Alphabet Co. CEO, Sundar Pichai. Source: The CEO Magazine
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  • Prime Minister Scott Morrison said Google could be sticking around in Australia after “constructive” talks with the tech giant’s boss, Sundar Pichai
  • Google previously threatened to remove its search function from Australia if the Government’s proposed News Media Bargaining Code became law
  • However, after meeting online with the CEO of Google’s parent company, the Prime Minister said the relationship between the government and Google is in a “much more positive space”
  • While neither party has confirmed that Google is not disabling its search engine in Australia, the PM’s words paint the situation in a positive light
  • A further encouraging sign is that Google launched its News Showcase platform today, which pays select publishers for curated content
  • This platform was suggested by Google’s Australia and New Zealand Managing Director, Mel Silva, as a way for Google to pay publishers under the code rather than paying for links and snippets
  • The News Showcase launch comes just days after Microsoft publicly backed the proposed laws and offered Bing as an alternative to Google Search

Prime Minister Scott Morrison said Google could be sticking around in Australia after “constructive” talks with the tech giant’s boss, Sundar Pichai.

In January, Google threatened to remove its search function from Australia completely if the Federal Government’s proposed News Media Bargaining Code became law.

The code would force Facebook and Google to pay for Australian news content in an effort to address what Treasurer Josh Frydenberg called a “power imbalance” between traditional media and big tech companies.

Google Australia and New Zealand Managing Director Mel Silva said the code would “break how Google Search works in Australia” and gives the company no choice but to pull the search function from the nation altogether.

However, it seems things may no longer be as dire as they seemed, after the Prime Minister met up online with the CEO of Google’s parent company to discuss the code.

The Prime Minister said the talks had taken the relationship between the government and Google into a “much more positive space”.

“I have been able to send them the best possible signals that should give them a great encouragement to engage with the process, and conclude the arrangements we’d like to see them conclude with the various news organisations,” Prime Minister Morrison said.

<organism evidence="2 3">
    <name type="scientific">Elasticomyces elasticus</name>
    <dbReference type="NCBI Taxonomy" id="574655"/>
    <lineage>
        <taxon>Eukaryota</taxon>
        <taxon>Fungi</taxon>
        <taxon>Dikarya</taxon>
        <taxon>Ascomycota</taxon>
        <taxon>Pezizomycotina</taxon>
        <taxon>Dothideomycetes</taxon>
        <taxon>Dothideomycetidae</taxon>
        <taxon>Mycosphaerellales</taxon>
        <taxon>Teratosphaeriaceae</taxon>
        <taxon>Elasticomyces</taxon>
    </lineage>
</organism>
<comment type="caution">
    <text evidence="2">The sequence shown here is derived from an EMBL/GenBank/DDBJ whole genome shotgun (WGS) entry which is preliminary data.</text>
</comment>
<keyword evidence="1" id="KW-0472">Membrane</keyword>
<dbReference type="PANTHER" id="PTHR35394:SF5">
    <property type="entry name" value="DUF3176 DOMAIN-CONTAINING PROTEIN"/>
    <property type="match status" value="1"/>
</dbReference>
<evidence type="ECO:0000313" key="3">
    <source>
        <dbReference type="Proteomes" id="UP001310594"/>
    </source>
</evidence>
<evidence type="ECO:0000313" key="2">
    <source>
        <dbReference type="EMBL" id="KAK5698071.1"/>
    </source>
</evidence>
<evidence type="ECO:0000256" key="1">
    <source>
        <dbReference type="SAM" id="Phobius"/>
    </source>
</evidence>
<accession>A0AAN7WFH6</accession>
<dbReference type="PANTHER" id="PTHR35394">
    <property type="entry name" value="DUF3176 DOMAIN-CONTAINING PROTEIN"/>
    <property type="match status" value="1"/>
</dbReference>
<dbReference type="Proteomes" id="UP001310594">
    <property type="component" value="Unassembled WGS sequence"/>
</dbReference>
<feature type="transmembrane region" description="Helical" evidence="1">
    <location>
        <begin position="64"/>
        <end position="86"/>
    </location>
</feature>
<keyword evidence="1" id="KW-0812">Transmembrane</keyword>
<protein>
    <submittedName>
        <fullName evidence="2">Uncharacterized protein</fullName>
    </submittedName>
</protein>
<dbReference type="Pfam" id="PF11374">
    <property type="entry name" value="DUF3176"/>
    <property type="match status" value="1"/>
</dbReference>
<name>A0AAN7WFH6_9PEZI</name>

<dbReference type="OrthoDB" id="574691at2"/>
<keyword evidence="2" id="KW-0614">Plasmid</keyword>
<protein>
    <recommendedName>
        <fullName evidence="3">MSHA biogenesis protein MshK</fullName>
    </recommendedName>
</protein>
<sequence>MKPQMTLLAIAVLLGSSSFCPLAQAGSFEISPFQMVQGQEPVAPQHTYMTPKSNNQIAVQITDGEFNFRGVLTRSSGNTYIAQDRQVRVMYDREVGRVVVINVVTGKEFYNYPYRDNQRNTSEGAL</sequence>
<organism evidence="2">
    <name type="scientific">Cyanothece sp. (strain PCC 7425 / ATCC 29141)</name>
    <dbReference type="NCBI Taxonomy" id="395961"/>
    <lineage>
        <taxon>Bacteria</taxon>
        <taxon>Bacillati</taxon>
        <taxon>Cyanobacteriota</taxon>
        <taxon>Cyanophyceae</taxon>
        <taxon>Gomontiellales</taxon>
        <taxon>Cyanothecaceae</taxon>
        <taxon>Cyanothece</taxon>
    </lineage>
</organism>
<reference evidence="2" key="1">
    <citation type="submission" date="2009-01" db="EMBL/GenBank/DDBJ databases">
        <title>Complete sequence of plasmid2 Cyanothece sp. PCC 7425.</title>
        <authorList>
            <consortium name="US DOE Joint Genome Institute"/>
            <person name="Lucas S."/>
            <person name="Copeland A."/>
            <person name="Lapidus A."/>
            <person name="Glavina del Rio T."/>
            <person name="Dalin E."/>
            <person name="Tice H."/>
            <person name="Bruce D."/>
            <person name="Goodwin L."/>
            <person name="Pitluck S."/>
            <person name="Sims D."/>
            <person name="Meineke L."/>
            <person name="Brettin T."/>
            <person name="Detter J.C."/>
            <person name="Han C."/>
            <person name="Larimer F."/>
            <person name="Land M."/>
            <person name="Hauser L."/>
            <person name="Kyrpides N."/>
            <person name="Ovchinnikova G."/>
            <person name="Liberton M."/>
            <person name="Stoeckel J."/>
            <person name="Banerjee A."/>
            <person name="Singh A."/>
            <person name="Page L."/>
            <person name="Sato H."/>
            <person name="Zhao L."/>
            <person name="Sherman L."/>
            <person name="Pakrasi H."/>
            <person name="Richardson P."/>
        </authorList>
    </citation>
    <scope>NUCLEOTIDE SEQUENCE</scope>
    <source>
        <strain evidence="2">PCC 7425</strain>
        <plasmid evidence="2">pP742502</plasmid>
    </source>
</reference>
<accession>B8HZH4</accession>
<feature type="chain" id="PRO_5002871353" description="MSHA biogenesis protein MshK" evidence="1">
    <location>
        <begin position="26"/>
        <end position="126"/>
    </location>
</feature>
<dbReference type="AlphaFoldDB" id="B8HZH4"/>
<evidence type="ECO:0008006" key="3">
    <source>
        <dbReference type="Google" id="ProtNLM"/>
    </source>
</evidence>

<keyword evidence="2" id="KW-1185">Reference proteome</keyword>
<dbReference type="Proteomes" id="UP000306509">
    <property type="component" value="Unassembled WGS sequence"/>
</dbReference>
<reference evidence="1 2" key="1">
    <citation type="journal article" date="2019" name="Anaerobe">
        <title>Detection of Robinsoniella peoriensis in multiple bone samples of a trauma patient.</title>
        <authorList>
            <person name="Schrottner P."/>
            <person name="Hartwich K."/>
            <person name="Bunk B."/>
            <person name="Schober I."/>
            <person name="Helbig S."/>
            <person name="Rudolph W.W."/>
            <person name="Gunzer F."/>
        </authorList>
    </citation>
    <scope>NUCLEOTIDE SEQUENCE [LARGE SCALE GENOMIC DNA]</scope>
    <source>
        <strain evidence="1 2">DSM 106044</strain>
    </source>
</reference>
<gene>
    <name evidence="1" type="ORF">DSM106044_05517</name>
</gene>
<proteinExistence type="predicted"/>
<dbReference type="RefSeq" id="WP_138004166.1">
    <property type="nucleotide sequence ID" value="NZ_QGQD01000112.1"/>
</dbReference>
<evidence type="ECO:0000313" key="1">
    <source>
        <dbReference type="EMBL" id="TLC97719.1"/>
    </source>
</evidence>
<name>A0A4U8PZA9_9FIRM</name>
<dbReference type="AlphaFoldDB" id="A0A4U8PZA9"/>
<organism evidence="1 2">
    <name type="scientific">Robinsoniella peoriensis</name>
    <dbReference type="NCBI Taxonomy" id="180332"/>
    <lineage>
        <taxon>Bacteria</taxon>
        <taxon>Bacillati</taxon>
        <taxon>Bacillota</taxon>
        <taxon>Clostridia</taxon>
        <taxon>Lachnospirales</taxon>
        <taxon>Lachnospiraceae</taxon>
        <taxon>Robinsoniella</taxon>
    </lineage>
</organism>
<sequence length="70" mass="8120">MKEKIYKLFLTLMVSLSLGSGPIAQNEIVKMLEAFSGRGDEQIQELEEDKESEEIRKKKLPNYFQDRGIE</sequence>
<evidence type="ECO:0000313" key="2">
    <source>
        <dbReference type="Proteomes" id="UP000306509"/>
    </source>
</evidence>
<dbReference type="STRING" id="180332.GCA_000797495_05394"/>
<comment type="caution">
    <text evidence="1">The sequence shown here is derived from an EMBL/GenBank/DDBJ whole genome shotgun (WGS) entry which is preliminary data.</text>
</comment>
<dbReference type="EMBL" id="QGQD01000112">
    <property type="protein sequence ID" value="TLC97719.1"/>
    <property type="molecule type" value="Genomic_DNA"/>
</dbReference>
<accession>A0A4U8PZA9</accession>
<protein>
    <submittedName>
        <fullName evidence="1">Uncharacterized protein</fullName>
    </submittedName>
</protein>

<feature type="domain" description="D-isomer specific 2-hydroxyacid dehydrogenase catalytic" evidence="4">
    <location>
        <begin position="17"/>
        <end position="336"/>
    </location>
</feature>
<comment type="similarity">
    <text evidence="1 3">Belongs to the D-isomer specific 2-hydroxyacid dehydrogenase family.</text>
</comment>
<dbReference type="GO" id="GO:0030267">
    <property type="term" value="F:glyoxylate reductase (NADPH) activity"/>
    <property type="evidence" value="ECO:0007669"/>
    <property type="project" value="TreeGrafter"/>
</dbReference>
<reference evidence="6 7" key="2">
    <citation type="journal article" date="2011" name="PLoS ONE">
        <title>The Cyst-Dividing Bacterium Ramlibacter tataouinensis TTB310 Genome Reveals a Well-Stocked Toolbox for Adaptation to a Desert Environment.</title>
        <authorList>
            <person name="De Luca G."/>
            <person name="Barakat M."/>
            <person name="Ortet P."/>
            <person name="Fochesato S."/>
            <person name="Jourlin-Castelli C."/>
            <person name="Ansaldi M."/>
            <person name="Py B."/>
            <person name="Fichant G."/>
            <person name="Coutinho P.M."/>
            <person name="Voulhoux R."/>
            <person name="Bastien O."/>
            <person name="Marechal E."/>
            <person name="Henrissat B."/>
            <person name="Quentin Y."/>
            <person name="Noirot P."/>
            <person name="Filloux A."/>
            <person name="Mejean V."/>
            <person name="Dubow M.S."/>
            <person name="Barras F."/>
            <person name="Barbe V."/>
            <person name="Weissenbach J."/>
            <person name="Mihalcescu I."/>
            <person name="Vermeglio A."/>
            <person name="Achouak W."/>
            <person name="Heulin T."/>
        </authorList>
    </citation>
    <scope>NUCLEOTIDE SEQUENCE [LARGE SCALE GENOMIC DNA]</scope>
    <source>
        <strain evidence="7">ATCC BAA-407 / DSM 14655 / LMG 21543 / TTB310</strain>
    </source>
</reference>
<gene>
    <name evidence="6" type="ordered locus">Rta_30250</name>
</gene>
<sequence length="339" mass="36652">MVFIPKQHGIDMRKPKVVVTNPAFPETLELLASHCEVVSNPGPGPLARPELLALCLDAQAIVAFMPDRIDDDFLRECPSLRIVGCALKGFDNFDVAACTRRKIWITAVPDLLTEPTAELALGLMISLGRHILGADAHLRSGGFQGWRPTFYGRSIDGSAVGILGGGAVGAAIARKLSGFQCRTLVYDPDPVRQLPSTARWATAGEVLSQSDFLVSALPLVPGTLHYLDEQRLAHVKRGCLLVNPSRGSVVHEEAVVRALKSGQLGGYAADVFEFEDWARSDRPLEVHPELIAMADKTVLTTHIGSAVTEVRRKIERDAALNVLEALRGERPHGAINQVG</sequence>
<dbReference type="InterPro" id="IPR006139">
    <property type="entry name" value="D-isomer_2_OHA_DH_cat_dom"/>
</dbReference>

While this does not guarantee Google has backed down from its threat to pull out of Australia, it certainly paints the situation in a positive light and suggests Google could be here to stay.

Google News Showcase live

In a further promising sign that Google won’t be disabling its search function across the nation, the company launched its News Showcase product in Australia today.

The News Showcase puts certain publishers’ content in separate panels to display more information than a typical search result. Publishers can curate their content specifically for News Showcase and, importantly, Google pays for the service.

This platform was put forward by Mel Silva back when Google first made the threat to pull the function from Australia. It was pitched as a way for Google to pay publishers under the code rather than paying for links and snippets.

The new function launched today with seven Australian publishers including Crikey, The Conversation, and The Canberra Times.

Competition threat?

The productive talks with the Google boss and the launch of News Showcase come just days after Microsoft publicly backed the Government’s new proposed laws and offered Bing as an alternative to Google Search.

The trillion-dollar tech giant was ready to fill the gap that Google would leave behind in Australia, and Prime Minister Scott Morrison seemingly backed the move, saying Bing would “go off” if Australians had no other choice.

Bing is currently the second most-used search engine across the globe, according to information gathered by Statista. Even so, Google dominates the area with a market share upwards of 88 per cent.

Whether the threat of fiercer competition from Microsoft played a role in Google’s change tone is uncertain.

Facebook has previously threatened to ban Australian news from its platform if the News Media Bargaining Code is passed. So far, the company is yet to back down from this position.

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